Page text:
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Head Injury: When It’s More Than a Bonk on the Head

Feb 18, 2022
child holding one hand up to their head.

Most parents can agree, children seem prone to head injuries. Toddlers, with their big heads and poor balance, smack into furniture while running or bump their heads on the ground when falling. As children grow up and start playing sports, concussions become one of the most common sports-related injuries. 

Following an Injury, What Should Parents Do to Monitor Their Children?

After a head injury, children should be watched carefully for 24 hours for any concerning symptoms (see below). The scalp has a lot of blood vessels, so any cut to the scalp can lead to serious blood loss. Apply pressure to stop the bleeding. While head injuries can be scary and overwhelming, don’t forget to check for injuries to other parts of the body (especially the neck). Minor injuries may be watched at home, but if there are any concerns, seek medical attention immediately.

Head Injuries Will Happen, so What Are Some of the Danger Signs That Parents Should Watch for After an Injury?

  • Drowsiness, child is more difficult to awaken
  • A headache that gets worse or won’t go away (in babies, baby is crying and won’t stop)
  • Slurred speech, numbness, weakness, or clumsiness
  • Nausea that won’t go away, repeated vomiting
  • Any shaking, twitching, or seizure
  • Unusual behavior: confusion, agitation, restlessness
  • Loss of consciousness
  • Skull fracture that you can feel

What Are Some of the Types of Head Injury?

  • ConcussionA concussion is a brain injury that causes a temporary change to the way the brain functions, but we see no damage to the brain on imaging. For example, after a head injury that causes concussion, a child might have a few minutes of appearing confused. If you were to scan the patient’s head, you would see no brain abnormality.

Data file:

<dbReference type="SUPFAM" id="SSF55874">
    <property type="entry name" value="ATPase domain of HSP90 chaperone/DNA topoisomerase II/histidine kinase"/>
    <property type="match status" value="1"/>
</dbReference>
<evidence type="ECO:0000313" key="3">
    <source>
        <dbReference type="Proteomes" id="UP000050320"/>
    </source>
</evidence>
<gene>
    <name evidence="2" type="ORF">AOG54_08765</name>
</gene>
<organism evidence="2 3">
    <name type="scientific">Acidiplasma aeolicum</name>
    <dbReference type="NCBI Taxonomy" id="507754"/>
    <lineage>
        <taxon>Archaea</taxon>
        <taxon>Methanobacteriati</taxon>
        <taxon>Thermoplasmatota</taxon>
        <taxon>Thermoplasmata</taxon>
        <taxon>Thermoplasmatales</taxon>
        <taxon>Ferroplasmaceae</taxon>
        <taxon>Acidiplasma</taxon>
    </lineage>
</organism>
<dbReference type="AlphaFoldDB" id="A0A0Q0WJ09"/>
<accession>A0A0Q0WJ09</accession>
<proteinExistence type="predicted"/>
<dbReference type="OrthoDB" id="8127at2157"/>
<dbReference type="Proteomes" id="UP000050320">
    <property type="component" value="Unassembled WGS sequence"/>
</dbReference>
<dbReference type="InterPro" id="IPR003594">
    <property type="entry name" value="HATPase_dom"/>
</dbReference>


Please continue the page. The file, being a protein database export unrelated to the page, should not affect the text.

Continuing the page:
• Intracranial hematoma: This is a fancy way of saying that there is blood somewhere inside the skull. That blood could be outside the covering of the brain, under the covering of the brain, or in the brain itself. A scan would show a brain abnormality. 

What Are the Treatments for Head Injury?

For patients with concussion or mild brain injury, the clinician may decide to release the patient to home and not obtain imaging. All patients with brain injury (even mild concussion) need clearance for return to school and activities. This type of care can be provided by a primary care physician or by a concussion clinic. 

For more serious cases, head CT is often used to check for internal bleeding. If the brain injury caused bleeding, the patient will likely be admitted. If the injury is severe, the patient may need a temporary device to measure brain pressure. 

It is uncommon for brain injury to require surgery, but surgery may be done to stop the bleeding and remove any blood, if the injury is putting pressure on the brain. Other reasons to operate are to repair a skull fracture or wash out an injury that is at risk of infection.  

Since brain injury can cause seizure, many moderate and severe brain injury patients are temporarily put on medications to prevent seizure.


There are no medications that we can give to treat a brain injury, so prevention is the best approach. Families should encourage wearing seatbelts while in a car, wearing an appropriate helmet for any activities, and avoiding risky decisions/behavior.

Learn More

The CDC and the National Injury Prevention Foundation have more information about  brain injury prevention and treatment.

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Featured Expert

Eric Sribnick
Eric Sribnick, MD, PhD
Center for Pediatric Trauma Research

Eric A. Sribnick, MD, PhD, is a pediatric neurosurgeon at Nationwide Children’s and principal investigator in the Center for Pediatric Trauma Research. He is also assistant professor of neurological surgery at The Ohio State University College of Medicine.

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700 Children’s® features the most current pediatric health care information and research from our pediatric experts – physicians and specialists who have seen it all. Many of them are parents and bring a special understanding to what our patients and families experience. If you have a child – or care for a child – 700 Children’s was created especially for you.